(17) As we mentioned earlier, Reg. SHO Pilot stocks were exempt from these restrictions. In addition, certain trades by registered specialists and bona fide market makers, certain trades by arbitrageurs, certain trades by underwriters, as well as certain odd lot and equalization trades were exempt from short selling restrictions in all stocks.
(18 ) More specifically, the NYSE stocks trade on the NYSE, NASDAQ, Arca, INET, and Boston, Chicago, and Philadelphia stock exchanges, whereas NASDAQ stocks trade on NASDAQ, Arca, INET, ADE AMEX, and the Chicago Stock Exchange.
(19) We identify the July 2005 to December 2005 period as before switch and the February 2006 to June 2006 period as after switch. We omit January 2006 to allow for a transition period.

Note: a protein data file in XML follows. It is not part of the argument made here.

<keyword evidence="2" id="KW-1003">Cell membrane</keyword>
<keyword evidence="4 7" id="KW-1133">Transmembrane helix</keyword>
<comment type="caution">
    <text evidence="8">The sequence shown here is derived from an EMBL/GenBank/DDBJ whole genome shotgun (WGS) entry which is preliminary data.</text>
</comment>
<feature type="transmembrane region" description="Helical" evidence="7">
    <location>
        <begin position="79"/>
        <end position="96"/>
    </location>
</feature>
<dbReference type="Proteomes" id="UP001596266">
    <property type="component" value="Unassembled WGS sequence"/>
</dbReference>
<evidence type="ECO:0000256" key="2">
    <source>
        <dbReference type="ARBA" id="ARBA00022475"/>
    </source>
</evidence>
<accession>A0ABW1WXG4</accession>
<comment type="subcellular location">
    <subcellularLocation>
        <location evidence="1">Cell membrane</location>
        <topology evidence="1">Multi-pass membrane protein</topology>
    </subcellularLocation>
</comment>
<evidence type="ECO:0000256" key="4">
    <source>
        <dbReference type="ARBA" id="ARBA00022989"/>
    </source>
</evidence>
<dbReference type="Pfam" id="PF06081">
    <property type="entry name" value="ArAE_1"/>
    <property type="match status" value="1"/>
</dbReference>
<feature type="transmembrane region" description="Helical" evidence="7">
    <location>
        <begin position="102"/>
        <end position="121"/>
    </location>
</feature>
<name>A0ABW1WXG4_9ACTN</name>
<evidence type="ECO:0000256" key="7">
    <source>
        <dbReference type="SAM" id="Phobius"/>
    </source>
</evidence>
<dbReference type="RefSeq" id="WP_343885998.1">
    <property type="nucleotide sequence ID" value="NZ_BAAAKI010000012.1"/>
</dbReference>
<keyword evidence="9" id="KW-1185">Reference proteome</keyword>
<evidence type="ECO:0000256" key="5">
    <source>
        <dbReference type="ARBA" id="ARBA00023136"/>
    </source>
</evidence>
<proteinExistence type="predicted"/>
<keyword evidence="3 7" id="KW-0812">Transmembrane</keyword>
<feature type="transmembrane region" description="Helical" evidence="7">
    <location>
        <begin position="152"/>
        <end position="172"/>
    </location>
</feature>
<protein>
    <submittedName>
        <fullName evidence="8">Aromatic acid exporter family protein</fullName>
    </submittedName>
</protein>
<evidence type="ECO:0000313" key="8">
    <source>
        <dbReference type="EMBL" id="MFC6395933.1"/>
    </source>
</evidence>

(20) In unreported results, we run Specification  for the February 2006 to June 2006 period, during which/NET was enforcing the bid test. In this specification, the estimated coefficient of the INET_SHRAT variable is -0.002, marginally significant at the 0.10 level. This result corroborates our suggestion that the lack of restrictions on INET in the first half of our sample period allowed for more impactful short sales.
Andriy Shkilko, Bonnie Van Ness, and Robert Van Ness *
* Andriy Shkilko is an Assistant Professor in the School of Business and Economics at Wilfrid Laurier University, Waterloo, Ontario. Canada. Bonnie Van Ness is a Professor in the School of Business Administration at the University of Mississippi, University, MS. Robert Van Ness is a Professor in the School of Business Administration at the University of Mississippi, University, MS.